Do not expect the press to catch this dynamic. It understands the here-and-now of contemporary politics much better than the forces and institutions that have guided it for decades. One effect of its misunderstanding will come on Super Tuesday, which it will treat just like the general election. That evening, it is going to focus relentlessly and exclusively on who wins which states - as if delegates are allocated like Electoral College electors. Do not get caught up with this, regardless of how splashily it is staged. With the prospect of a McCain candidacy, and the ideological divergence it implies - this is not the best way to analyze Super Tuesday, even though it is an important aspect. We also need to wait until the next day to see how the delegates are meted out - that will indicate just where this race is going to go.
If McCain were a consensus candidate - like Bob Dole in 1996 or George W. Bush in 2000 - I would say that his victory in South Carolina, combined with his lead in the national polls, would be sufficient for the nomination. Florida would offer a final validation - and that would be it. But McCain is not this candidate. He has serious, entrenched opposition - and in a system such as ours, entrenched oppositions are given opportunities to stop something from happening. I do not know if it can stop McCain, but I expect it to try.
I continue to believe that Hillary Clinton is the reason for the Republican Party's troubles. Too many Republicans are so terrified that she will be elected that they are willing to sell their souls to prevent it from happening.
I say let her become president so that she can take the blame for the coming recession.
There is no proof whatsoever that she has truly learned any lessons from her mistakes in her first co-presidency. Let her combination of incompetence, arrogance and overreach frighten and disgust the American people so badly that they turn congress back over to Republicans. Let a genuine conservative leader emerge from the principled opposition to Hillary's attempt to force draconian socialism down the nation's throat and let that man (or woman) become the Ronald Reagan who rides to the country's rescue after Hillary's Jimmy Carter-like failure.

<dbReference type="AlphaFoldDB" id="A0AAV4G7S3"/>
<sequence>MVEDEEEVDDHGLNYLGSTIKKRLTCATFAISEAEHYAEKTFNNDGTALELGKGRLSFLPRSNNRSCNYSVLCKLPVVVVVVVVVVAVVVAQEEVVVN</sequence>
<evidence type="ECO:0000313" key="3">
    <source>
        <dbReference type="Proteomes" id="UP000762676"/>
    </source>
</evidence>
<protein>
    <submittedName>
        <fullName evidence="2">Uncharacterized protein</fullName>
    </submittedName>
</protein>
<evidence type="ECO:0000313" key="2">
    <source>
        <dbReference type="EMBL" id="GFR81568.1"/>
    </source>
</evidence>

Even the fact that she will be making two or three Supreme Court appointments isn't that much of a factor because the retiring judges are all ultra-liberal. If the Republicans use the tactics pioneered by the Democrats in blocking Bush's judicial appointments we may even be able to force Clinton to appoint people who are at least a bit less stridently left-wing than the people they'll be replacing.
Think of everything McCain has done to harm this nation. He is responsable for a campaign finance reform bill which guts the First Amendment. He launched an attack on the Second Amendment in trying to pass legislation to "close the gun show loophole". He led the effort to grant amnesty to over 20 million illegal aliens, most of whom would have eventually become citizens, registered Democrat and tilted the electoral balance so far to the left that the nation could never have come back.
He is not a conservative. In fact he shows no clear political philosophy other than doing what is best for John McCain at any given moment. He would be a bad president and if the nation is to have a bad president for the next four years let it be a Democrat so that they will get the blame.
Wednesday, January 23, 2008
Jay Cost wonders if McCain can be stopped: